Childhood obesity is a major public health problem affecting close to 20% of children in the United States. Fetal programming of adult disease, in which the maternal nutritional environment during pregnancy has an impact on life-long health status of offspring, is one proposed mechanism underlying this obesity epidemic. We propose to study the importance of vitamin D levels during pregnancy in understanding the risk of obesity development during the childhood years, and explore fetal vitamin D exposure as it relates to newborn body fat. The Hyperglycemia and Adverse Pregnancy Outcomes (HAPO) Study was a large, multicenter study of glucose levels during pregnancy, results of which have changed the diagnostic criteria for diabetes in pregnancy. The HAPO Follow Up Study is now underway with the main objective to determine if body fat measurements in the newborn period are predictive of body fat measurements at age 10 years. The goal of the current proposal is to evaluate associations between vitamin D levels in stored cord blood and newborn percent body fat in a sample of 300 HAPO Study participants. Results of this analysis will serve as critical preliminary data for an NIH grant application to study maternal fetal programming of vitamin D as it relates to obesity risk in the HAPO Follow Up Study Cohort.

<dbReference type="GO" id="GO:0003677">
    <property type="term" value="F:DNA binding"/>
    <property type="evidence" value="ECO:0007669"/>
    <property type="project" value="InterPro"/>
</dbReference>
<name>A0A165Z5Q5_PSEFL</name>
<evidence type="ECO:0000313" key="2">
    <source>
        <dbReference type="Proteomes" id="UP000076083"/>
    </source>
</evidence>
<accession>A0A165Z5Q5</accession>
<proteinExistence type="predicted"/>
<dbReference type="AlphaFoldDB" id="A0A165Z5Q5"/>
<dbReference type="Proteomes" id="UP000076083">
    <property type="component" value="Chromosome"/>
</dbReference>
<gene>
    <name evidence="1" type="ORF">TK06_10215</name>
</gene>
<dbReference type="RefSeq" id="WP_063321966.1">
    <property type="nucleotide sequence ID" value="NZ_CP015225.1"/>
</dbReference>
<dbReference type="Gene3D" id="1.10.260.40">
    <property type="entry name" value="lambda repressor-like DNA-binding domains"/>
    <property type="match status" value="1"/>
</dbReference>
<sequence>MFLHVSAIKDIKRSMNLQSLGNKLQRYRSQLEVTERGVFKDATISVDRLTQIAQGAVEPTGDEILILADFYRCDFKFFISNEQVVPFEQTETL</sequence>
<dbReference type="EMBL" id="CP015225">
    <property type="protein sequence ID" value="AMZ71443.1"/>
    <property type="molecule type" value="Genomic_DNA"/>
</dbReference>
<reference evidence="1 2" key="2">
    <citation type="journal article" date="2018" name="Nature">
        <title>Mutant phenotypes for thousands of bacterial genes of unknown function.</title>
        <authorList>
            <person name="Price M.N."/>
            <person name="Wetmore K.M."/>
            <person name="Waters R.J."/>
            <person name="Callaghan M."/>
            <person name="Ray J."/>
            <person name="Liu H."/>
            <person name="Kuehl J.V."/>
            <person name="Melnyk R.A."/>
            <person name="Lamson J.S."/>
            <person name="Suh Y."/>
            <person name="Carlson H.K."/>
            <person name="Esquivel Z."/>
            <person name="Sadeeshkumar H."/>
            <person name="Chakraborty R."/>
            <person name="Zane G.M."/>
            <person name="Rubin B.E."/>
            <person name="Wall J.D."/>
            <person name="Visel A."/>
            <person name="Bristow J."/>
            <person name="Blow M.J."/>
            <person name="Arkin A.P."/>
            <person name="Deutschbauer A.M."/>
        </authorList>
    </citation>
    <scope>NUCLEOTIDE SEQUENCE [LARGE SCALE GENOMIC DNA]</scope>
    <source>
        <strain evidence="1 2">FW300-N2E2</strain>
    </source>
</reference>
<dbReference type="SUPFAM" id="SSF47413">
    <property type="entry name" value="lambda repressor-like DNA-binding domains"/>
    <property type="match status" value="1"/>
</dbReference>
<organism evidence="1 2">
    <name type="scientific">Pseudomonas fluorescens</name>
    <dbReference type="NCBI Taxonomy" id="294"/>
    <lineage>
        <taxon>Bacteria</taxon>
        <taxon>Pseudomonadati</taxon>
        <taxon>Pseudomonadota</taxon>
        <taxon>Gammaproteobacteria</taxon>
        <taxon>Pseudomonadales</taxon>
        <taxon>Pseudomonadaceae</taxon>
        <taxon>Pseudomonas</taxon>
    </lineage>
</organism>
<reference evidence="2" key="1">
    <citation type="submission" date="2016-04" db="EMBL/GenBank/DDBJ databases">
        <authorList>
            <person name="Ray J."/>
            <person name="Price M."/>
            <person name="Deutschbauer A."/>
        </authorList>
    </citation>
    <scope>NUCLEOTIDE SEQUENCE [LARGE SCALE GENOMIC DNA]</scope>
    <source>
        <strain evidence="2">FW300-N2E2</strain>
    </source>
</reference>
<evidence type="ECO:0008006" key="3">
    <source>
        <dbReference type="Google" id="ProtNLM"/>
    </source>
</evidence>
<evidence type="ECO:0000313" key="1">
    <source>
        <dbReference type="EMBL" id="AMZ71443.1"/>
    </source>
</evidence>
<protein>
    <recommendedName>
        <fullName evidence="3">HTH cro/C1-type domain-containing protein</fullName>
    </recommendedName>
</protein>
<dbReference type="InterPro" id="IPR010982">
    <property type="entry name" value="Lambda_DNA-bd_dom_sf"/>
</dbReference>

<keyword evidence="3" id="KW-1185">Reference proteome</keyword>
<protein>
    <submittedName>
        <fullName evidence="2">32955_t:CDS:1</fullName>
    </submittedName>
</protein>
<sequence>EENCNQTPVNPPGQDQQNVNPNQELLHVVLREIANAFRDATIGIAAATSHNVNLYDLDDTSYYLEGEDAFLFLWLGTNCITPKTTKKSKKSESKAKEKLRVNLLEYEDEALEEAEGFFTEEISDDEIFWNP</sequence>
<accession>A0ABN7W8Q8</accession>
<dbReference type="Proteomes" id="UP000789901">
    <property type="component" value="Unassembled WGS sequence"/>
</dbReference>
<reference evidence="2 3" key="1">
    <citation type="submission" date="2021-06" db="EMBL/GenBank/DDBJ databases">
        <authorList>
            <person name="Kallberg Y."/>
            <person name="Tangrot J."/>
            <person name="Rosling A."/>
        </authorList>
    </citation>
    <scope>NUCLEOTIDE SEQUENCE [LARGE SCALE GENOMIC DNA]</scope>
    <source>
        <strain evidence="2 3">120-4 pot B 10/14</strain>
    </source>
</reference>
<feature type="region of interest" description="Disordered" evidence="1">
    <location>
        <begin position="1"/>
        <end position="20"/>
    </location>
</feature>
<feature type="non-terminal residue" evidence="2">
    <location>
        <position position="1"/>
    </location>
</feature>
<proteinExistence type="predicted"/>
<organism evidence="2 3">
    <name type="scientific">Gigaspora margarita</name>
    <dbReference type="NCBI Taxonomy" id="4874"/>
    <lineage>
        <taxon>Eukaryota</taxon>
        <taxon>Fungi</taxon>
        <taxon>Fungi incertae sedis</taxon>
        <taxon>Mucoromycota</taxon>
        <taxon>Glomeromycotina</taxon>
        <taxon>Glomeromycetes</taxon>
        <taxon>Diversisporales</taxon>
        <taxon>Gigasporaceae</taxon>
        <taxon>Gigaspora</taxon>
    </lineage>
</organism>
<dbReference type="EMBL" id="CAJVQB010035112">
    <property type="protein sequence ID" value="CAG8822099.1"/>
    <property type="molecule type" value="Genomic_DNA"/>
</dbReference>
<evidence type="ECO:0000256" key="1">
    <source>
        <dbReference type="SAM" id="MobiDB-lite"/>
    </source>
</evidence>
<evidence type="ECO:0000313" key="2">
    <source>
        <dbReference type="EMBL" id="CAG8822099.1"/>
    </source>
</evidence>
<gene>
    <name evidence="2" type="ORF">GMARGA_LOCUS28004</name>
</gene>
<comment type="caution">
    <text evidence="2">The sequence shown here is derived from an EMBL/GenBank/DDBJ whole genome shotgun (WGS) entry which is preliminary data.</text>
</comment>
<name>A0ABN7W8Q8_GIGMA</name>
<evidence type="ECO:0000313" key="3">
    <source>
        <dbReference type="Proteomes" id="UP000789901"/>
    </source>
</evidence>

|Effective start/end date||9/1/13 → 8/31/16|
- Northwestern Memorial Hospital (Exhibit B.9)